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Barrel structures in proteins: automatic identification and classification including a sequence analysis of TIM barrels.

Nagano, N; Hutchinson, EG; Thornton, JM; (1999) Barrel structures in proteins: automatic identification and classification including a sequence analysis of TIM barrels. Protein Sci , 8 (10) pp. 2072-2084. 10.1110/ps.8.10.2072.

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Abstract

Automated methods for identifying and characterizing regular beta-barrels from coordinate data have been developed to analyze and classify various kinds of barrel structures based on geometric parameters such as the barrel strand number (n) and shear number (S). In total, we find 1,316 barrels in the January 1998 release of Protein Data Bank. Of 1,316 barrels, 1,277 barrels had an even shear number, corresponding to 50 nonhomologous families. The (beta alpha)8 triose phosphate isomerase (TIM) barrel (n = 8, S = 8) fold has the largest number of apparently nonhomologous entries, 16, although the trypsin like antiparallel (n = 6, S = 8) barrels (representing only three families) are the most common with 527 barrels. Of all the protein families that exhibit barrel structures, 68% are found to be various kinds of enzymes, the remainder being binding proteins and transport membrane proteins. In addition, the layers of side chains, which form the cores of barrels with S = n and S = 2n, are also analyzed. More sophisticated methods were developed for detecting TIM barrels specifically, including consideration of the amino acid propensities for the side chains that form the layers. We found that the residues on the outside of the eight stranded parallel beta-barrel, buried by the alpha-helices, are much more hydrophobic than the residues inside the barrel.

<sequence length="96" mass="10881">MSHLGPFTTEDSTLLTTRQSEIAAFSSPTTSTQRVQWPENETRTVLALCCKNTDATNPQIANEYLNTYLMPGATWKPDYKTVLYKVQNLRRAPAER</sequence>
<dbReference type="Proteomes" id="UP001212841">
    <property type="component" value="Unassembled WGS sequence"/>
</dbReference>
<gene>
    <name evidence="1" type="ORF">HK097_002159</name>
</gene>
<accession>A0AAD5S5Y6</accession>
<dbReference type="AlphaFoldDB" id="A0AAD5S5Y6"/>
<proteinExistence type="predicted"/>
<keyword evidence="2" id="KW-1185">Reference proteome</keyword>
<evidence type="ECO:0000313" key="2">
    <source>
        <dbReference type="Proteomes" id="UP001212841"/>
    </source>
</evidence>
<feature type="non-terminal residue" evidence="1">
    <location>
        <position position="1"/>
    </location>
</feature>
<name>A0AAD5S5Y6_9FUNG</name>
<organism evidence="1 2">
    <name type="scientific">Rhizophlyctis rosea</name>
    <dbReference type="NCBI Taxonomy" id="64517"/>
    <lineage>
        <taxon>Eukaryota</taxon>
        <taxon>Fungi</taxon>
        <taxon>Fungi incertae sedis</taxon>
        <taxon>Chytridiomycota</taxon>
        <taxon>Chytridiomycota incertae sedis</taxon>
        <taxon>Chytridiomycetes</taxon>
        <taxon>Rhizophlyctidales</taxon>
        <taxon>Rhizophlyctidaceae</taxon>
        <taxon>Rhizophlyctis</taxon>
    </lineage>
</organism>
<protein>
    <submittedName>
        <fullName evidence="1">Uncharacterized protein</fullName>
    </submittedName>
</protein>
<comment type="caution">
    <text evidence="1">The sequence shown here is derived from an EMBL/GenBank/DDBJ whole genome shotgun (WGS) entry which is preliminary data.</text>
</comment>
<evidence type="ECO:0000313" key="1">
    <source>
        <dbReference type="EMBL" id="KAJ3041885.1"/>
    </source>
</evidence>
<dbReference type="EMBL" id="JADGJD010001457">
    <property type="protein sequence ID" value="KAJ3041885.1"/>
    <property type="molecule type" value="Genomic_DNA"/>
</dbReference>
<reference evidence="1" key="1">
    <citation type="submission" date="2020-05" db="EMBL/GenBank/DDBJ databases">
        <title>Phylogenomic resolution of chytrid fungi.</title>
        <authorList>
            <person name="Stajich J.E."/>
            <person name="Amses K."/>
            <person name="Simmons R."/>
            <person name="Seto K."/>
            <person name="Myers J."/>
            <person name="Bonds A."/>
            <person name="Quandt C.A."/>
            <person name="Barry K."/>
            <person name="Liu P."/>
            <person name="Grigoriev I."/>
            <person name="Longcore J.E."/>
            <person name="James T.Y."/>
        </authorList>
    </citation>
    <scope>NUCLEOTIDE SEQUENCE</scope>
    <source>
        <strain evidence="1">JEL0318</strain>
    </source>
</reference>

Type: Article
Title: Barrel structures in proteins: automatic identification and classification including a sequence analysis of TIM barrels.
Location: UNITED STATES
DOI: 10.1110/ps.8.10.2072
Keywords: Hydrogen Bonding, Protein Conformation
UCL classification: UCL > School of Life and Medical Sciences
UCL > School of Life and Medical Sciences > Faculty of Life Sciences
URI: http://discovery.ucl.ac.uk/id/eprint/22323
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